As you may have noticed, blog writing has been relegated to my ‘to do dreckly’ list for a couple of months now. In September, I unexpectedly started a job that I didn’t know I’d applied for and my photos of rock pooling trips, including this day at Prisk Cove, have been piling up ever since. It’s time for a catch-up!
A swimming variegated scallop was one of the highlights of this short video I put together at Prisk Cove this autumn.
For once, the gales and mizzle held off for our visit to Prisk Cove, making it an ideal day for sitting by the pools and staring. The longer I looked the more I discovered.
This Aeolidiella alderi sea slug had recently munched its way through a Daisy anemone, turning the cerata on its back from white to a deep, speckled brown. It is sometimes called the ‘white-ruffed’ slug due to the paler cerata that form a smart collar behind its head.
Finding a nudibranch sea slug made an auspicious start to the day, and there were plenty more discoveries in store. Many of the tunicate sea squirts I find on the shore are dull brown, but this Ascidia mentula was an explosion of colour.
Nearby, a chiton nestled among the barnacles, moving very slightly as I watched. These unassuming little molluscs have changed very little since the Devonian period. You have to look closely to appreciate their varied patterns. There are several species commonly found on our shores and some – like this one – have clusters of bristles fringing their armoured plates.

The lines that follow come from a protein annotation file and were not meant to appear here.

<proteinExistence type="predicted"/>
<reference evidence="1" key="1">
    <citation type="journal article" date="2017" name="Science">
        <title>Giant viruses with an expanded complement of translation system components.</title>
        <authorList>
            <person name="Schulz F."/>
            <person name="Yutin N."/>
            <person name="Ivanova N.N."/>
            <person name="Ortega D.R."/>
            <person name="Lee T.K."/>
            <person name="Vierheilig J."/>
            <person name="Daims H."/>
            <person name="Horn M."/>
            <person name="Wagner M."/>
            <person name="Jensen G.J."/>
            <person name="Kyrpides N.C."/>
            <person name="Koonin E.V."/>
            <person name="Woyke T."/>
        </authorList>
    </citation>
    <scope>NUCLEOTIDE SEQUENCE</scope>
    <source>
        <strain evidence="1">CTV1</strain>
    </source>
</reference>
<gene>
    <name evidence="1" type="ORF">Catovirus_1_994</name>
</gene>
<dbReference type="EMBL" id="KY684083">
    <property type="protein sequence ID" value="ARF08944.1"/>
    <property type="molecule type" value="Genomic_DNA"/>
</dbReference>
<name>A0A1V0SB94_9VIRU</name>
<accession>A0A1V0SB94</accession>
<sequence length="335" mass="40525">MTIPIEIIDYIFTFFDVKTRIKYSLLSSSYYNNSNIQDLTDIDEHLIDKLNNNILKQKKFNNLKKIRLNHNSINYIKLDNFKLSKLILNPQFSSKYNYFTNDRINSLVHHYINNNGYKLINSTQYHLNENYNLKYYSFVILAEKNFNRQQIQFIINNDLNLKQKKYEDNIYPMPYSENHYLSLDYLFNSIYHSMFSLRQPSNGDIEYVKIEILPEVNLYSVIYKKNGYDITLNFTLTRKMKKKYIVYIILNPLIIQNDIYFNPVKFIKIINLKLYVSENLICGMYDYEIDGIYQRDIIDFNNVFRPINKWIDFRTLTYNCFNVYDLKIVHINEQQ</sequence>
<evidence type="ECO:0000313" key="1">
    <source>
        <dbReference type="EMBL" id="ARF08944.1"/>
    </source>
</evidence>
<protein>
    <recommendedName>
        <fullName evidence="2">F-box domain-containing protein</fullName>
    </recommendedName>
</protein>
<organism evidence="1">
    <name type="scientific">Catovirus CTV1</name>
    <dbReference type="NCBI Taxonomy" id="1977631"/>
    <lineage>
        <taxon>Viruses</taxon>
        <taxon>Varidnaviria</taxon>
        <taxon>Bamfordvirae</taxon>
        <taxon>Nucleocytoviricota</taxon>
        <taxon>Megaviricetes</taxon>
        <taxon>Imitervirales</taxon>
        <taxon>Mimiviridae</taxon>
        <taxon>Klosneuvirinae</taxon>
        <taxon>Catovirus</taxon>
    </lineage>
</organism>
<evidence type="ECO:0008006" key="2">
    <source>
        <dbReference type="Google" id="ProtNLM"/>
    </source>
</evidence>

Flatworms are far more exciting to watch than chitons. They are speedy for their size, flowing seamlessly over rock and engulfing any obstacles they meet.
This remarkably bright flatworm is a Cycloporus papillosus. I mostly see them in shades of star-studded blue, but this one has other ideas. They vary in colour to match their equally resplendent prey, the star ascidian sea squirt.
Caught crossing the rock in search of new food supplies, this flatworm was easy to spot. Once it is on a sea squirt, it will become almost invisible.
Rocky overhangs are my happy place. They’re a kind of lucky dip with fascinating creatures hiding in every single one. I wouldn’t advise putting a hand in an overhang as there’s almost always a crab lurking at the back, but it’s worth going through the contortions required to obtain a good view of what lies within. This spiny starfish, however, wouldn’t win any games of hide-and-seek.
Unlike the starfish, my next find was a master of disguise, hugging the rock and changing colour to match it. Only the googly eyes and a tiny fluttering fin gave this topknot flatfish away.
Among boulders encrusted in colourful sponges, I was delighted to find my favourite slug: “Discodoris” – the Geitodoris planata. This one was busy tucking into the sponges and sported plenty of acid glands to ward off any would-be predators, visible as white patches on the slug’s back.
Tortoiseshell limpets can go unnoticed due to their diminutive size, but they have one of the prettiest shells on our shores. This one, nestling among the pink seaweeds, was a perfect burst of pink and blue.
I always tell people that they should go slowly and look closely to see and appreciate wildlife. It works every time and is good advice for life in general, yet it’s advice I sometimes forget myself. In my haste to find the next thing, I can easily miss what is in front of me.
This quiet, meandering day at Prisk Cove, was a rare chance to truly stop and look, to watch animals doing their own thing. From the mysid prawns flocking around the snakelocks anemones to the way the green shore urchins had arranged their shelters of seaweed, pebbles and shells, there were endless insights into rockpool life. If the tide hadn’t come in, I would happily have stayed for many hours, staring into those perfect pools.
Nadelik lowen! Merry Christmas! Wishing you a happy and restful time.
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